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The Battalion

The Student News Site of Texas A&M University - College Station

The Battalion

The Student News Site of Texas A&M University - College Station

The Battalion

Texas A&M Aggies guard Tyrece Radford (23) blocks Arkansas Razorbacks guard Tramon Mark (12) during Texas A&M’s game against Arkansas on Tuesday, Feb. 20, 2024, at Reed Arena. (Ishika Samant/The Battalion)
Free falling
February 20, 2024
Jace LaViolette (17) an Head Coach Jim Schlossnagle celebrating a home run during Texas A&Ms game against UIW on Tuesday, Feb. 20, 2024 at Olsen Field. (Hannah Harrison/The Battalion)
GALLERY: Baseball vs. UIW
February 20, 2024
Texas A&M Aggies guard Tyrece Radford (23) blocks Arkansas Razorbacks guard Tramon Mark (12) during Texas A&M’s game against Arkansas on Tuesday, Feb. 20, 2024, at Reed Arena. (Ishika Samant/The Battalion)
Free falling
February 20, 2024
Jace LaViolette (17) an Head Coach Jim Schlossnagle celebrating a home run during Texas A&Ms game against UIW on Tuesday, Feb. 20, 2024 at Olsen Field. (Hannah Harrison/The Battalion)
GALLERY: Baseball vs. UIW
February 20, 2024

Ian Alexander Pogue

 
 

His actions were selfless, his heart was big and his chatter was constant. But above all, Ian Alexander Pogue’s smile was contagious.
“I believe Ian was put in this earth to love and show people how to love,” said Ian’s friend Brenda Moran. “Ian never failed to make anyone who crossed his path smile. Whether it was by simply asking how their day was going or by giving them one of his beautiful smiles, he brightened everyone’s day.”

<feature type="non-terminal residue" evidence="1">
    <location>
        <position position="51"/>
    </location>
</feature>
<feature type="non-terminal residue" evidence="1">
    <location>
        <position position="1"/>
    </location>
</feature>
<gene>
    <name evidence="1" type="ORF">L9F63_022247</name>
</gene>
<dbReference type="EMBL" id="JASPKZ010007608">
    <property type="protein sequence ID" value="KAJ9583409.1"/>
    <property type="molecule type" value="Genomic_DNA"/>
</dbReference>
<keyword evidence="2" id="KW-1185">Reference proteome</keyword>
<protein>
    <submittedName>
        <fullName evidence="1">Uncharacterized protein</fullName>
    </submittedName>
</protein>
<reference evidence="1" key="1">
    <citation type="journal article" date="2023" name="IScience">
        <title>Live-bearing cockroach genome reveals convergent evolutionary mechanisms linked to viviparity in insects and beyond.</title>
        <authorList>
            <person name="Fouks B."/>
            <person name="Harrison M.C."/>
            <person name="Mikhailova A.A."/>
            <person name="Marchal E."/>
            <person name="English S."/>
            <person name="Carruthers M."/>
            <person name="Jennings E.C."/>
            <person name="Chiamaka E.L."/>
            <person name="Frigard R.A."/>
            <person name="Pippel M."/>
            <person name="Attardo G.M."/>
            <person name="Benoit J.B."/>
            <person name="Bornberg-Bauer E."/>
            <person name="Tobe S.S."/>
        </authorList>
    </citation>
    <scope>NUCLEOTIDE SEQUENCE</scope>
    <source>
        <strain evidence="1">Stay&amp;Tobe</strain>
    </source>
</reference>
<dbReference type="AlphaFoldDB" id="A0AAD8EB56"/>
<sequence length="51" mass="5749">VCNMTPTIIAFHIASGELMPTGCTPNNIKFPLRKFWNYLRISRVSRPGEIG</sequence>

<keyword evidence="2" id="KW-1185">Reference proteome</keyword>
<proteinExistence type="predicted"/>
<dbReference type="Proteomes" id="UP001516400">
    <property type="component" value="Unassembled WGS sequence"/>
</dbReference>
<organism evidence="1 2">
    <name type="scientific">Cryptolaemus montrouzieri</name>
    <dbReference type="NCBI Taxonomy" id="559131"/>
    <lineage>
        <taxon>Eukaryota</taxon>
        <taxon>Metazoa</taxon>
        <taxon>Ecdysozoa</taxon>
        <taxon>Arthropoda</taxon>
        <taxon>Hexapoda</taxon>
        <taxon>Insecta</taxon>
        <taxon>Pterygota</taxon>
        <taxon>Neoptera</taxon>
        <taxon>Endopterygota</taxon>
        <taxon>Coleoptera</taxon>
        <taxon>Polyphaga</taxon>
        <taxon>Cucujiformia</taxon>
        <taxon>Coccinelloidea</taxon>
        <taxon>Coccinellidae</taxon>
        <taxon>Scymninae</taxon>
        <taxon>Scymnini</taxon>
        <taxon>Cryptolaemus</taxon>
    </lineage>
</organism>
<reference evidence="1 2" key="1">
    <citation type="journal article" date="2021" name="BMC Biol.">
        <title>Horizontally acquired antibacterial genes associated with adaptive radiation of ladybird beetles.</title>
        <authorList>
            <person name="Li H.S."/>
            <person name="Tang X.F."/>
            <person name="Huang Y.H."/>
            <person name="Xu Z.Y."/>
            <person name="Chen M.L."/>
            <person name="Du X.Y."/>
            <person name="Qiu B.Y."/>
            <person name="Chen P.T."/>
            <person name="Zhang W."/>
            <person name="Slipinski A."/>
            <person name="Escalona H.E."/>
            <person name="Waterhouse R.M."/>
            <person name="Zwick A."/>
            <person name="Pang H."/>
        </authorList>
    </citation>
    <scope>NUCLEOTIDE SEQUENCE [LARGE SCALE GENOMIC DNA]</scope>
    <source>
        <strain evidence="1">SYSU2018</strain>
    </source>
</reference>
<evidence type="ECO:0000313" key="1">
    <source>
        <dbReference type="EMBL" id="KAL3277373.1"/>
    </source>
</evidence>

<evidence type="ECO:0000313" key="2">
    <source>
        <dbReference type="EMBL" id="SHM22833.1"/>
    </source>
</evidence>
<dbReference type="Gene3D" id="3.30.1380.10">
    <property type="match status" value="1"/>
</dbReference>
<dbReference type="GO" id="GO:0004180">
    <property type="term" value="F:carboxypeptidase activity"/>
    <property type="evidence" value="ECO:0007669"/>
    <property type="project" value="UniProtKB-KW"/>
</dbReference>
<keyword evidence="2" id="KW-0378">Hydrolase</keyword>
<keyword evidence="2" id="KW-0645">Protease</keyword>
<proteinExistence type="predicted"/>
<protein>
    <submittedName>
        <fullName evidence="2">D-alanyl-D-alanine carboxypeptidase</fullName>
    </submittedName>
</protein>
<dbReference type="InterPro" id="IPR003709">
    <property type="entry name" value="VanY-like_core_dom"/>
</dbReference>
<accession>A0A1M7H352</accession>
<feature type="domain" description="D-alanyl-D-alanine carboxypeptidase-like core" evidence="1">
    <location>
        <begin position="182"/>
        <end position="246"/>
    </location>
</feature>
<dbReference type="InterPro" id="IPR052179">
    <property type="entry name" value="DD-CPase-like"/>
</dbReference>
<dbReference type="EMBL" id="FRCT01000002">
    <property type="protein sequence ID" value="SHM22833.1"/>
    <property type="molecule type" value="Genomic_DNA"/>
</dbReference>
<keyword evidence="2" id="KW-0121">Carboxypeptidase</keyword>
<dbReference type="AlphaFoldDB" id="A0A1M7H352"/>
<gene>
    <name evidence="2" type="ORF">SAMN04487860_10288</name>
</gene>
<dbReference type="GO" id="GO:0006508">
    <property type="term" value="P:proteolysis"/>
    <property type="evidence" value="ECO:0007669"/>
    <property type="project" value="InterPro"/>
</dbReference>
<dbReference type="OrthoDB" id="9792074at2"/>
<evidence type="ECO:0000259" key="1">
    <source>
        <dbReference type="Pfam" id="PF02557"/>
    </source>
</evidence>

Ian Pogue wanted to be a physical therapist after graduating, and he spent his time at A&M pursuing a degree in physiology and frequenting the Student Recreation Center.
His friend Trestan Bryant said Ian had a way of getting him to the REC before the sun was even up.
“His life revolved around helping others, the weight room and health,” Bryant said. “Every day he found a way to get lifting. At one point, we ended up going when the REC opened up at 6 a.m. and that wasn’t the first time.”
Bryant said he seemed to find himself in all sorts of interesting situations when Pogue was around.
Recalling the on-the-spot weekend trips to Austin, the late-night games of frisbee down the corridors of Moses Hall and, one Feb. 13, a trip to Wal-Mart to purchase everyone in the dorm a gift for Valentine’s Day, Bryant said Ian took spontaneity to a new level.
“He was beyond spontaneous,” Bryant said. “There was never a dull moment.”
Bryant said Ian never asked for anything in return for the things he did and the state of Ian’s day depended on the state of his friends. Bryant said he could not walk with Ian anywhere on campus without making a new best friend.
“He never made a friend, he made best friends,” Bryant said. “We thought he knew everyone on campus.”
Lanette Pogue, Ian’s mom, said 130 of those best friends crowded into their house for an all-night remembrance of his life after what she called, her son’s “homecoming.”
“[W]e sang, laughed, told stories, pigged out on pizza – all things Ian would love,” Lanette Pogue said. “We learned story after story from his young days in Vacaville, Ca., to his last days in Austin and College Station, Texas. How he valued people above all other earthly things and was a man of God filled with passion for life and relationships with others.”
Lanette Pogue said her son impacted many lives and will be missed.
“We love and miss him and know he is whooping from Heaven,” Lannette said.

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